4. Create a sample CFML template to verify the configuration.

Application.cfc

component
{
this.name = “sample”;
this.wschannels = [{name=”demo”}];
}

Index.cfm

<html>
<head>
<title>Websocket Example</title>
<script>
//messagehandler recieves all the messages from websocket
function mycbHandler( messageobj)
{
var message = ColdFusion.JSON.encode(messageobj);
var txt=document.getElementById(“myDiv”);
txt.innerHTML +=message  +”<br>”;
}//openhandler is invoked when socket connection is
function openHandler()
{
var txt=document.getElementById(“myDiv”);
txt.innerHTML +=”open Handler invoked <br>”;
}
</script>
</head>
<cfwebsocket name=”mywsobj” onMessage=”mycbHandler” subscribeTo=”demo” onOpen=”openHandler” secure=”true”/>
<div id=”myDiv”></div>
</html>


5
. Try to access this CFML template using ColdFusion over SSL port using Chrome web browser or any other browser with debugging capability.

6
. In my case, it is Google chrome.  Press F12 and navigate to the Network section to check whether websocket request is being served over SSL or not.





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How to configure JVisualVM with ColdFusion


Java VisualVM is a powerful tool which is used to monitor and improve the application performance. It allows users to generate and analyze heap dumps, track down memory leaks, perform and monitor garbage collection. It also provides functionality offered by jmap, jinfo, jstat and jstack. If it is required, JConsole can also be integrated with JVisualVM which I discussed in my previous blog.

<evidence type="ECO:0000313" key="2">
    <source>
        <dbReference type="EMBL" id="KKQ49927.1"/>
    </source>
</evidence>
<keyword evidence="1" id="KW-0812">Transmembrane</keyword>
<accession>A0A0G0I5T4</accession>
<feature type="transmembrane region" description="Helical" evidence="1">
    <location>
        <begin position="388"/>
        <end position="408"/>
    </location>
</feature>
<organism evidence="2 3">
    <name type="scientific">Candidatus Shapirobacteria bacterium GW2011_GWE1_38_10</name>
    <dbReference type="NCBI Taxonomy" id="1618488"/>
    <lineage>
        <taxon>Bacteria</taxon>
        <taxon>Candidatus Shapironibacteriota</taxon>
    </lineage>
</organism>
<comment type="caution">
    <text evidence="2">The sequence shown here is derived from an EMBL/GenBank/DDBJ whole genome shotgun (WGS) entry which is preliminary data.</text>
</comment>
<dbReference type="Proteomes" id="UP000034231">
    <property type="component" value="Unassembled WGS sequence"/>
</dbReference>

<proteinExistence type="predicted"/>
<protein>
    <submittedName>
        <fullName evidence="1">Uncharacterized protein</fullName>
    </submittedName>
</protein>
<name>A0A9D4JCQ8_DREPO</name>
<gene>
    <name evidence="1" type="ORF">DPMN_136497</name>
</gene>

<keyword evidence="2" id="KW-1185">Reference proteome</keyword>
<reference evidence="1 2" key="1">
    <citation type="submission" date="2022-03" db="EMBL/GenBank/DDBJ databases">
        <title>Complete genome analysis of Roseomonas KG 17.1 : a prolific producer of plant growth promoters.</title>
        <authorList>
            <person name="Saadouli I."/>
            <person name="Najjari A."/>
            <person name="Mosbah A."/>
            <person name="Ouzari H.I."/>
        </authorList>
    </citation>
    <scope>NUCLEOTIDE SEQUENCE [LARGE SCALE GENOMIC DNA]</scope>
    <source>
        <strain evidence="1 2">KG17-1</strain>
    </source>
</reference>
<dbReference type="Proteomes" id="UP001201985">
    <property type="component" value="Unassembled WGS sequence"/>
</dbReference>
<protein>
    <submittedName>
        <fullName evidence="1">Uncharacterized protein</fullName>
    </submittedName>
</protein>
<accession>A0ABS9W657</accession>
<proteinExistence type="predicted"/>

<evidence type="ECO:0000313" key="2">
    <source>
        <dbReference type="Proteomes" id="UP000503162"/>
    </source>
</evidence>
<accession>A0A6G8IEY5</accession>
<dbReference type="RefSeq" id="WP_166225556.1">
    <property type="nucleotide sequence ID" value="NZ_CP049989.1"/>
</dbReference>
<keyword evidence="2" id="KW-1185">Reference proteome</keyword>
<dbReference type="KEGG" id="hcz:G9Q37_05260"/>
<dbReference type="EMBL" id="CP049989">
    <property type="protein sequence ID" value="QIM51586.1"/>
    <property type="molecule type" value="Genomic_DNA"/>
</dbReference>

JVisualVM tool is shipped as part of Java Development Kit. It is located at <JDK_Home>\bin.

We can also utilize this powerful tool with ColdFusion to troubleshoot memory leaks and performance issues.

To configure JVisualVM with ColdFusion, we need to append below mentioned JVM flags to “java.args” section in the “jvm.config” file.

  • -Dcom.sun.management.jmxremote 
  • -Dcom.sun.management.jmxremote.port=<port_number>
  • -Dcom.sun.management.jmxremote.authenticate=false
  • -Dcom.sun.management.jmxremote.ssl=false

In ColdFusion 10, “jvm.config” file is located at <cf_install_root>\<instance_name>\bin.

In ColdFusion 9, “jvm.config” file is located at <cf_install_root>\runtime\bin [Standalone installation] or <jrun_root>\bin [Multi-Server installation].

After appending these JVM flags, save changes and restart ColdFusion server.

Now, your ColdFusion server is configured, and now you can launch JVisualVM utility to monitor the performance and resource consumption.

JVisualVM need not to be run on the same box where ColdFusion server is installed.